Iranian Police Convention
The first room features the shahids (martyrs) of the Iran-Iraq war that served in the force. Folded up blood-splattered uniforms, I.D. tags, and photos were preserved within glass cases. We saw footage of soldiers fighting--one minute shooting, the next moment dead from the explosion of the enemy's bombs--as well as recreated scenes of the battle at the front, using mannequins, props, and special effects. (Side note: all of last week was dedicated to remembering the many Iranians whose lives were sacrificed during what has been dubbed the Ten Years War. iPouya's blog does a great job capturing the raw emotions and national pride conjured up by memories of the war.)
When we entered the next phase of the exhibit, we were greeted by two mannequins dressed in full gear as well as a life-size police robot moving around the room. Later the robot proved to be an officer with impeccable body-joint-muscle isolation skills. We were invited to take pictures on motorcyles, aim and shoot rifles and handguns, learn about the various equipment used to contain crowds of protestors who get out of hand and disturb the peace (such as ink guns to mark certain individuals/vehicles or tear gas launchers), and watch officers spar with each other. We even saw special gooseneck cameras/telescopes used to find people in homes, drag victims out of rubble caused by natural disasters (e.g., Bam earthquake), and more (these cameras were made in the U.S., by the way).
The final section was the most exciting. Iran's Central Investigation Department (CID) is where all the action's at. Here we saw counterfeit I.D.s, official stamps, money, license plates, passports and more. The forensics sections displayed models of shot victims, dead embryos, and other relevant stuff to show how science and technology are used to gather evidence. Pictures will certainly be posted soon, under the "human interest" heading, in the photos section. Also, the smuggling in of drugs and illegal goods (such as non-taxed cigarettes, alcohol, etc.) and the smuggling out of national treasures (some up to 4,000 years old) made up a significant part of the exhibit.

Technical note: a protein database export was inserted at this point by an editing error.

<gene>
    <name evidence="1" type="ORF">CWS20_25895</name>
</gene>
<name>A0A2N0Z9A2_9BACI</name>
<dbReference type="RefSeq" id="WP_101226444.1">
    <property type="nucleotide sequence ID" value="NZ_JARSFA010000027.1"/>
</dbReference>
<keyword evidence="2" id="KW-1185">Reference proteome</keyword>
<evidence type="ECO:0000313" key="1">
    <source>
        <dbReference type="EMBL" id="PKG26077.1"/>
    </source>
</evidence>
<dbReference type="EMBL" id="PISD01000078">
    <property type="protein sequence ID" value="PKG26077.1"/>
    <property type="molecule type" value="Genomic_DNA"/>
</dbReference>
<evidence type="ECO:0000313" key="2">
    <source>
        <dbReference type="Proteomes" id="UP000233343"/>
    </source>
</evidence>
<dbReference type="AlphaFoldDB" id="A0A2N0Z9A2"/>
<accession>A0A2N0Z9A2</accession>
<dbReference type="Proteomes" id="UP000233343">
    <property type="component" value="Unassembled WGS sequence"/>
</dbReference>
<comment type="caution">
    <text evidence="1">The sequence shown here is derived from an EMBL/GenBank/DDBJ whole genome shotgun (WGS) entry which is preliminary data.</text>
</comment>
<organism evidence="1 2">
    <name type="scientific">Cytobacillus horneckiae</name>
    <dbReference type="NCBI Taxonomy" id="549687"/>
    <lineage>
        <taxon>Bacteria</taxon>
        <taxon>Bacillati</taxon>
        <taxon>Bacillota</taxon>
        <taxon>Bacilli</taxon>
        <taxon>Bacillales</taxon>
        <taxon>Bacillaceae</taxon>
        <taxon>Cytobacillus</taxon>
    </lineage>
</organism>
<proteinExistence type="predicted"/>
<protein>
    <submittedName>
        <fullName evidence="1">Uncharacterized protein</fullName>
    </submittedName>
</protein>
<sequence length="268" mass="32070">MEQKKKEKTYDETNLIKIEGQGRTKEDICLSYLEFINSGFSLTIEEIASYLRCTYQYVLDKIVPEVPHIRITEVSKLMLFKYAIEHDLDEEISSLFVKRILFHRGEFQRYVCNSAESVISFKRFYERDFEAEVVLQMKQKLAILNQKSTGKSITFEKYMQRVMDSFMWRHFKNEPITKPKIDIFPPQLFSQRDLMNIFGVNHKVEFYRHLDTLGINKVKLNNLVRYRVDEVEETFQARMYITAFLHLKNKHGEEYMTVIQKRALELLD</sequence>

Below is a sample of what law enforcement has confiscated from drug transporters trafficking drugs from Afghanistan to Europe. Within the last year, $600 million worth of drugs have been confiscated and burned (aside from the exhibit, drugs are usually laid out flat on a table and torched to ashes), and 3,000 officers have died.
CID also handles terrorists in the country. We got to see bombs found in suitcases, books, jars of face cream, and even those little paper lamps that you see in Japanese restaurants. Outside was a collection of high-end stolen or illegally obtained vehicles that were recovered, as well as a tank and some miniature canons for kids to play with.
Overall, the officers were extremely patient--even though the place was packed--and answered our questions in great detail. There was, however, a minor incident in which I was asked not to take a picture of a special handgun that was created in Iran. The officer that made the request said, "We don't want you taking this over to the other side."
This was the most intriguing exhibition I've ever seen in my entire life. I will definitely post more pictures soon.